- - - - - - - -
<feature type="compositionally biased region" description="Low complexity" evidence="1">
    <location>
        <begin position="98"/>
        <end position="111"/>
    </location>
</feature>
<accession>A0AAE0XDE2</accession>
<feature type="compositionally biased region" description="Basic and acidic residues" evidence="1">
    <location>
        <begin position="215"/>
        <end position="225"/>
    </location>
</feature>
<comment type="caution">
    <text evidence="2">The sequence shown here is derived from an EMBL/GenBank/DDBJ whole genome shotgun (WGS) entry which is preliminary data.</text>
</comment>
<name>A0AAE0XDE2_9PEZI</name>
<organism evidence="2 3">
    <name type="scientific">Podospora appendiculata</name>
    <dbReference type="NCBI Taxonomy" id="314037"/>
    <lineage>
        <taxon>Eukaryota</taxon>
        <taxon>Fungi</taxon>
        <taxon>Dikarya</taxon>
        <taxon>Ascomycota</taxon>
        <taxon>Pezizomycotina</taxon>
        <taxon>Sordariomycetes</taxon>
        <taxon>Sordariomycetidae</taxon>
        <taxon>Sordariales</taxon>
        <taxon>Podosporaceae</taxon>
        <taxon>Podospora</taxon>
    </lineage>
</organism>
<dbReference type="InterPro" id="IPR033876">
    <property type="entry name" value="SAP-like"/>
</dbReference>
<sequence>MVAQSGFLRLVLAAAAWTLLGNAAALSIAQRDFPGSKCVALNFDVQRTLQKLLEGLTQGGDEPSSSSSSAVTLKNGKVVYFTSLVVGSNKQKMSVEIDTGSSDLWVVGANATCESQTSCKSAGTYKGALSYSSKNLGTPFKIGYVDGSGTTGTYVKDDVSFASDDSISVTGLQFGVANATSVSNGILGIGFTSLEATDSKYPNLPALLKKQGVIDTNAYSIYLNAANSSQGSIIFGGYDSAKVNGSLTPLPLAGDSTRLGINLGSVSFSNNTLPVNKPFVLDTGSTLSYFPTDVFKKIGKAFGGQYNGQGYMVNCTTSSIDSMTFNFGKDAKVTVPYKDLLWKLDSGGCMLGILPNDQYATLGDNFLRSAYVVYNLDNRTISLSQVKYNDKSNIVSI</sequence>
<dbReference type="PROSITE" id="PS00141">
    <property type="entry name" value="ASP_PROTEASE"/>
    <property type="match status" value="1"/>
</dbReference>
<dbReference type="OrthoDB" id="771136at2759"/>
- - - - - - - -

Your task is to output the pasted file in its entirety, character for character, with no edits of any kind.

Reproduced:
<feature type="compositionally biased region" description="Low complexity" evidence="1">
    <location>
        <begin position="98"/>
        <end position="111"/>
    </location>
</feature>
<accession>A0AAE0XDE2</accession>
<feature type="compositionally biased region" description="Basic and acidic residues" evidence="1">
    <location>
        <begin position="215"/>
        <end position="225"/>
    </location>
</feature>
<comment type="caution">
    <text evidence="2">The sequence shown here is derived from an EMBL/GenBank/DDBJ whole genome shotgun (WGS) entry which is preliminary data.</text>
</comment>
<name>A0AAE0XDE2_9PEZI</name>
<organism evidence="2 3">
    <name type="scientific">Podospora appendiculata</name>
    <dbReference type="NCBI Taxonomy" id="314037"/>
    <lineage>
        <taxon>Eukaryota</taxon>
        <taxon>Fungi</taxon>
        <taxon>Dikarya</taxon>
        <taxon>Ascomycota</taxon>
        <taxon>Pezizomycotina</taxon>
        <taxon>Sordariomycetes</taxon>
        <taxon>Sordariomycetidae</taxon>
        <taxon>Sordariales</taxon>
        <taxon>Podosporaceae</taxon>
        <taxon>Podospora</taxon>
    </lineage>
</organism>
<dbReference type="InterPro" id="IPR033876">
    <property type="entry name" value="SAP-like"/>
</dbReference>
<sequence>MVAQSGFLRLVLAAAAWTLLGNAAALSIAQRDFPGSKCVALNFDVQRTLQKLLEGLTQGGDEPSSSSSSAVTLKNGKVVYFTSLVVGSNKQKMSVEIDTGSSDLWVVGANATCESQTSCKSAGTYKGALSYSSKNLGTPFKIGYVDGSGTTGTYVKDDVSFASDDSISVTGLQFGVANATSVSNGILGIGFTSLEATDSKYPNLPALLKKQGVIDTNAYSIYLNAANSSQGSIIFGGYDSAKVNGSLTPLPLAGDSTRLGINLGSVSFSNNTLPVNKPFVLDTGSTLSYFPTDVFKKIGKAFGGQYNGQGYMVNCTTSSIDSMTFNFGKDAKVTVPYKDLLWKLDSGGCMLGILPNDQYATLGDNFLRSAYVVYNLDNRTISLSQVKYNDKSNIVSI</sequence>
<dbReference type="PROSITE" id="PS00141">
    <property type="entry name" value="ASP_PROTEASE"/>
    <property type="match status" value="1"/>
</dbReference>
<dbReference type="OrthoDB" id="771136at2759"/>